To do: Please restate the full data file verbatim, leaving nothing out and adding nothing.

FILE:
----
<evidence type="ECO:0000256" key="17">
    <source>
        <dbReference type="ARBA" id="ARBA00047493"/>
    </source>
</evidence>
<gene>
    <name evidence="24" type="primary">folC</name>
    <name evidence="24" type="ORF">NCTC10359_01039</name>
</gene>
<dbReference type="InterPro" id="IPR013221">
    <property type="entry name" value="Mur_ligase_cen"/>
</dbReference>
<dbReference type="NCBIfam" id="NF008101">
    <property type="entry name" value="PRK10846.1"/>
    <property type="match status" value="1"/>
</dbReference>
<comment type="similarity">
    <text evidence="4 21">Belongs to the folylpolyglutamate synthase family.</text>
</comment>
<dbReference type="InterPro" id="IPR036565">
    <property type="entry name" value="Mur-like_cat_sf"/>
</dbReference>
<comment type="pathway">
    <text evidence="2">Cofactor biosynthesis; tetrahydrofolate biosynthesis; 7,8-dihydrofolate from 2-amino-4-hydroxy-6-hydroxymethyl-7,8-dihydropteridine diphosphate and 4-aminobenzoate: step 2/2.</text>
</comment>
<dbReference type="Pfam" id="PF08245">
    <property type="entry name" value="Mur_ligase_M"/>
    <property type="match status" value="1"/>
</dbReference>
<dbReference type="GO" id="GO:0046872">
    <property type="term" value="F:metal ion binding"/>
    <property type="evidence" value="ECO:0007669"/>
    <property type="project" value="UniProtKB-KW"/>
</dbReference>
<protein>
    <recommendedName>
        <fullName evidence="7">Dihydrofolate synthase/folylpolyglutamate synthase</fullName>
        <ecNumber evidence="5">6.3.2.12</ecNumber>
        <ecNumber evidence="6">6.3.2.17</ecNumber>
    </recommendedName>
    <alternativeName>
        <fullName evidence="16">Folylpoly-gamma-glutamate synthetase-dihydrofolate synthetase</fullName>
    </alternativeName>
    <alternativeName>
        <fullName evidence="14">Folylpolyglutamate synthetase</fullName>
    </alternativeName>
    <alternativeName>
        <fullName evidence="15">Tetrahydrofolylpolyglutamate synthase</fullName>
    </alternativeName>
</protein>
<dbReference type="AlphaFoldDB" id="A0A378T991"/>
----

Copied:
<evidence type="ECO:0000256" key="17">
    <source>
        <dbReference type="ARBA" id="ARBA00047493"/>
    </source>
</evidence>
<gene>
    <name evidence="24" type="primary">folC</name>
    <name evidence="24" type="ORF">NCTC10359_01039</name>
</gene>
<dbReference type="InterPro" id="IPR013221">
    <property type="entry name" value="Mur_ligase_cen"/>
</dbReference>
<dbReference type="NCBIfam" id="NF008101">
    <property type="entry name" value="PRK10846.1"/>
    <property type="match status" value="1"/>
</dbReference>
<comment type="similarity">
    <text evidence="4 21">Belongs to the folylpolyglutamate synthase family.</text>
</comment>
<dbReference type="InterPro" id="IPR036565">
    <property type="entry name" value="Mur-like_cat_sf"/>
</dbReference>
<comment type="pathway">
    <text evidence="2">Cofactor biosynthesis; tetrahydrofolate biosynthesis; 7,8-dihydrofolate from 2-amino-4-hydroxy-6-hydroxymethyl-7,8-dihydropteridine diphosphate and 4-aminobenzoate: step 2/2.</text>
</comment>
<dbReference type="Pfam" id="PF08245">
    <property type="entry name" value="Mur_ligase_M"/>
    <property type="match status" value="1"/>
</dbReference>
<dbReference type="GO" id="GO:0046872">
    <property type="term" value="F:metal ion binding"/>
    <property type="evidence" value="ECO:0007669"/>
    <property type="project" value="UniProtKB-KW"/>
</dbReference>
<protein>
    <recommendedName>
        <fullName evidence="7">Dihydrofolate synthase/folylpolyglutamate synthase</fullName>
        <ecNumber evidence="5">6.3.2.12</ecNumber>
        <ecNumber evidence="6">6.3.2.17</ecNumber>
    </recommendedName>
    <alternativeName>
        <fullName evidence="16">Folylpoly-gamma-glutamate synthetase-dihydrofolate synthetase</fullName>
    </alternativeName>
    <alternativeName>
        <fullName evidence="14">Folylpolyglutamate synthetase</fullName>
    </alternativeName>
    <alternativeName>
        <fullName evidence="15">Tetrahydrofolylpolyglutamate synthase</fullName>
    </alternativeName>
</protein>
<dbReference type="AlphaFoldDB" id="A0A378T991"/>